“Two’s company, three’s a crowd … and four’s an environmental disaster!”

One would think that if anyone’s genes need reproducing, David and Victoria Beckham would have approval. But even in our success-obsessed culture today, the achievement and beauty of Mr. and Mrs. Beckham is not enough to get them off the hook among those who believe that one’s family size should be a debate for the whole world to weigh in on.

Recently, an article in the UK Guardian criticized the Beckhams after the birth of their fourth child, Harper Seven, calling them “environmentally irresponsible.”  Simon Ross, chief executive of the UK based Optimum Population Trust was critical of the couple: “We need to change the incentives to make the environmental case that one or two children are fine but three or four are just being selfish . . . The Beckhams, and others like London mayor Boris Johnson [who also has four children], are very bad role models with their large families.” He went on to argue, as do many who are concerned with the world’s population, that with 7 billion people in the world and counting,  “there cannot be more people on this Earth than can be fed.”

Mr. Ross, like others with concerns about overpopulation and the world’s food supply, fail to take a few things into account.  When Thomas Malthus predicted in the 1800’s that the population would overtake the food supply, he failed to also predict the impact of the Industrial Revolution, along with many subsequent technological innovations that allow crops to be grown faster and in harsher climates than he could have possibly imagined.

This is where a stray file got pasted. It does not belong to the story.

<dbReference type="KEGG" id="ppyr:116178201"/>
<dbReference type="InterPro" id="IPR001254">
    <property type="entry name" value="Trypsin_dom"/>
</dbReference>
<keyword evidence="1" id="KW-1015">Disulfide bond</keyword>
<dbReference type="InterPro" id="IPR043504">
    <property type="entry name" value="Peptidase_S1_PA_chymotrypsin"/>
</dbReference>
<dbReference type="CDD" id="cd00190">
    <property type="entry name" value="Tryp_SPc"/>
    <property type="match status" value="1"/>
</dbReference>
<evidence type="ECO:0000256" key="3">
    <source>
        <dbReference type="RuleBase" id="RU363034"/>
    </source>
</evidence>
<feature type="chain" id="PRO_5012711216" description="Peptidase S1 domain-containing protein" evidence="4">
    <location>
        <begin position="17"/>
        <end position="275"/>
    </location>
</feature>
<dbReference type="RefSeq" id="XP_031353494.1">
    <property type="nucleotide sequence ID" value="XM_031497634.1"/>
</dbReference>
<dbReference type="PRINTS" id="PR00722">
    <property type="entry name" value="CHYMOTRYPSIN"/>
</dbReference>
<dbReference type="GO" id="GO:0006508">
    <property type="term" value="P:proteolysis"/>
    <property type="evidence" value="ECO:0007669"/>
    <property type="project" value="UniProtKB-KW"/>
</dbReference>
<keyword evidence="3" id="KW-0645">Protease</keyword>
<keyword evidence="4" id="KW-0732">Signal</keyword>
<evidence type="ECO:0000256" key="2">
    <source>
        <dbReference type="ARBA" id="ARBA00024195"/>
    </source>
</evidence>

The concern about resource depletion isn’t a proven science, and studies show that human capital and labor productivity are what actually drive the increases and reductions of resources.  What’s more, worries about overpopulation disregard the principle that life is inherently good. Even if humans and the environment existed adversarially (though I believe that they don’t), human life is still an unqualified good. The choice for life shouldn’t be made on the basis of environmental concerns, though all our decisions about consumption should certainly be with prudence. And empirically speaking, if there’s a crisis in our world today, it’s underpopulation. Most countries in Europe, for example, are seeing birth rates drop below replacement levels (looked at Russia lately?), though immigration will contribute some stability to these nations’ numbers.

While we must certainly care for the environment, the answer is not that families or developed nations are to blame. Even if developed nations use a larger proportion of the earth’s natural resources, the technology coming out of these countries allows many people in the developing world to be fed, and affords a greater quality of life to everyone around the globe. The earth’s resources are not a pie whose portion for everyone at the party shrinks as new guests arrive. Steven Mosher, President of the Population Research Institute, argues that because each person has unique value, “more people means more for all of us — more economic production, more potential for artistic and scientific achievement, more innovation.” And speaking of innovation, two hundred years after the Industrial Revolution, we are still not running out of food.